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· June 29, 2011

Ohio’s Line-Item Veto: A Primer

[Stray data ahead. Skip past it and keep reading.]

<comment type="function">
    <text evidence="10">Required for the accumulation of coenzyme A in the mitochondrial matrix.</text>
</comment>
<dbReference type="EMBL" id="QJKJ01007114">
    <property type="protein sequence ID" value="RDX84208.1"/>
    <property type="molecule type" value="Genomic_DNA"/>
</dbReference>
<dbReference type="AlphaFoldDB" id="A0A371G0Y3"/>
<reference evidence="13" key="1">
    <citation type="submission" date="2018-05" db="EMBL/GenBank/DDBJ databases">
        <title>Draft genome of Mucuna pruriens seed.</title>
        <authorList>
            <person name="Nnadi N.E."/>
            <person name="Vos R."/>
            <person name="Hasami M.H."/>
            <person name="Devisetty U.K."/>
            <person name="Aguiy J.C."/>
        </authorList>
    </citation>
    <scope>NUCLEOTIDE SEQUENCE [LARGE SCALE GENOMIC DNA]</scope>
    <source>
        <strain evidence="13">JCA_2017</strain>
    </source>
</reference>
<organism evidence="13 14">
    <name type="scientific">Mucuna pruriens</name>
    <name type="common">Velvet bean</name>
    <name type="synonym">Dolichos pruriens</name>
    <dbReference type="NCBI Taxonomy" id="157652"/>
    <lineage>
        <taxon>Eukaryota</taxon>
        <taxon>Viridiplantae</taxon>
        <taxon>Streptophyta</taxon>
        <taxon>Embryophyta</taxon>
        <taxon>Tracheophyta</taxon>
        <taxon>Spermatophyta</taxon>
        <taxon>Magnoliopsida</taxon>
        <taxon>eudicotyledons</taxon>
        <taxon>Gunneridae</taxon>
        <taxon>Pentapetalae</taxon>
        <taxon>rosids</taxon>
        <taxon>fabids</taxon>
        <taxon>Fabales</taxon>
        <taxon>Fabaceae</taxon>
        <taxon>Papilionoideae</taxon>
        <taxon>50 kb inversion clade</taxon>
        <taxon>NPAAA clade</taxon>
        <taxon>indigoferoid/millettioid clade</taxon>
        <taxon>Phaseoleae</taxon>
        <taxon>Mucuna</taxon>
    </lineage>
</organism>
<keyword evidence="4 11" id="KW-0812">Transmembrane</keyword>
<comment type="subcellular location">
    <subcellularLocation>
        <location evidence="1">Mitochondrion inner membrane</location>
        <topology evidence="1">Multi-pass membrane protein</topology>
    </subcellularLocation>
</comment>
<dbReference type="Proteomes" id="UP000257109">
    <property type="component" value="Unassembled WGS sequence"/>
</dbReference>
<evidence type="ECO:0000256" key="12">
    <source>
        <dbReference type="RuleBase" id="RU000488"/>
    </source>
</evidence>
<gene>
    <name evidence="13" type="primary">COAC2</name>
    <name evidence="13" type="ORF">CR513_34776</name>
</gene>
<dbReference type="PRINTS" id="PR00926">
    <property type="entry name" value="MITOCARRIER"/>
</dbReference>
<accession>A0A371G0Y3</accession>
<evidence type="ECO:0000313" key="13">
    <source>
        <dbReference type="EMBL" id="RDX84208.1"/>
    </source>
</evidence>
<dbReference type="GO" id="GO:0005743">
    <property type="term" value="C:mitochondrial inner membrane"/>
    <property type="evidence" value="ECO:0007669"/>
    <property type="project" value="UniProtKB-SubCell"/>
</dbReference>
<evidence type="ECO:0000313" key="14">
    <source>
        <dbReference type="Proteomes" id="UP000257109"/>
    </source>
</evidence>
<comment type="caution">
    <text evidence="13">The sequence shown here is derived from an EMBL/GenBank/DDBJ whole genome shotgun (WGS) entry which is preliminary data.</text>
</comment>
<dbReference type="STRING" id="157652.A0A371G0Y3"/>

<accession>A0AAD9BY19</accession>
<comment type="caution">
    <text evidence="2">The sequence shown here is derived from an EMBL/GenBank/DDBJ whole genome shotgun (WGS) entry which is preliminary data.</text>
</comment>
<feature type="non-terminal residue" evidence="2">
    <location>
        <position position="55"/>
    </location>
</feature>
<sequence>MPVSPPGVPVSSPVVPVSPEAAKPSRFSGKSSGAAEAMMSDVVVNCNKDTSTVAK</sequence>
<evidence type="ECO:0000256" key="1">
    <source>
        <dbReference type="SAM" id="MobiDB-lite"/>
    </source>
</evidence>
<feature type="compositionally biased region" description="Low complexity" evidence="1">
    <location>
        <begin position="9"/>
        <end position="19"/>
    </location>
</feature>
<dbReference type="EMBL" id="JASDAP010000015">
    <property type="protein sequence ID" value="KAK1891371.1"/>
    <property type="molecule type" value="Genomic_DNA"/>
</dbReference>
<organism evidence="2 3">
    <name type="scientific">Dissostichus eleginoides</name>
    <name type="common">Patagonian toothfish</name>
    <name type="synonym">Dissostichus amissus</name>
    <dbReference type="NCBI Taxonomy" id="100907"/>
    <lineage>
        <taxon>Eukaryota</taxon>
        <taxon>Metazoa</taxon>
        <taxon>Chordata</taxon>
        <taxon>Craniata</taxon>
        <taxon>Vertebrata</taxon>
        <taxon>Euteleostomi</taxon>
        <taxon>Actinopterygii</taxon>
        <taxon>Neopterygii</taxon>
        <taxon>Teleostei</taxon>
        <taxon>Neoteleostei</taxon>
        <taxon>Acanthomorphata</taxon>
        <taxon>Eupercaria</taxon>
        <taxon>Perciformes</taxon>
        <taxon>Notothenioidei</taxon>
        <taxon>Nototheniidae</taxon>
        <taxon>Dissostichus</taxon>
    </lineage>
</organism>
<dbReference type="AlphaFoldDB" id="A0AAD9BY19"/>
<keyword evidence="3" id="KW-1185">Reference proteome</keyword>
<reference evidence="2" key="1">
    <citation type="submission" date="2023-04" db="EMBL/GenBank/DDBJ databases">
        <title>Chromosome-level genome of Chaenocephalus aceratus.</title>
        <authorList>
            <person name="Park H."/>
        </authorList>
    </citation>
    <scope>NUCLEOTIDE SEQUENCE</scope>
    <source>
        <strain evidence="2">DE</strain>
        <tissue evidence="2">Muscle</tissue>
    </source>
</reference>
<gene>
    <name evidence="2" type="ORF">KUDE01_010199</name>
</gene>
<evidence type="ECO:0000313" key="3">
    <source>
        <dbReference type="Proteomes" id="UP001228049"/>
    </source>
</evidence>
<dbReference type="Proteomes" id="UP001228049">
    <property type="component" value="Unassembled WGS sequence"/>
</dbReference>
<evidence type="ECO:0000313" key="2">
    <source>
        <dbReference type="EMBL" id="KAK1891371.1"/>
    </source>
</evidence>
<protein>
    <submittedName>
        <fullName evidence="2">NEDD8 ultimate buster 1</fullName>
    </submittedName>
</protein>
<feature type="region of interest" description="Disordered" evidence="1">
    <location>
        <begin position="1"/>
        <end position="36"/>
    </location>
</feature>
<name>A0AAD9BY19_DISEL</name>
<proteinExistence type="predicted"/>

Ohio Governors exercise their power to veto legislation thanks to Article II, Section 16 of the Ohio Constitution. With the line-item veto, a Governor may disapprove of a specific item or items in a bill without vetoing the entire legislation. The line-item authority is limited to spending bills, and is solely a “negative” power vested in the Governor, in that it only allows a Governor to disapprove, or essentially remove items from a bill, but not to add any items or language to a bill. Neither the Ohio Constitution nor Ohio case law have clearly defined either the limits of the line-item veto power or what constitutes an “item.”  However, some general rules and guidelines have evolved over time. First, the veto extends to “any item or items in any bill making an appropriation of money,” meaning that the power extends not merely to the spending of money, but also includes policy provisions contained in the bill. Next, the Ohio Supreme Court has held that the General Assembly “cannot by any device deny the chief executive the power of veto over whatever they do.”  In other words, the term “item” has been interpreted broadly to keep the legislature from attempting to structure or connect the language of a bill in a manner that could effective deny the veto power. In fact, an “item” subject to veto need not necessarily be a complete paragraph or even a complete sentence;  under proper circumstances, a single clause, a single phrase, or even a single word may be vetoed.  In practice, this allows the striking of single words and phrases so long as the veto does not affect other language in the bill. However, some sources stress that a veto may be subject to heightened scrutiny if it strikes one of the following restrictions on spending: (1) a condition precedent; (2) a qualification; (3) a formula; or (4) a specific direction of a method of spending. In the end, the determination of what is a proper exercise of the line-item veto is at the discretion of the Governor.  If a legal challenge is made to the veto, Ohio courts are reluctant to second-guess the Governor, only interfering to declare a line-item veto invalid where there has been a clear abuse of the Governor’s discretion.

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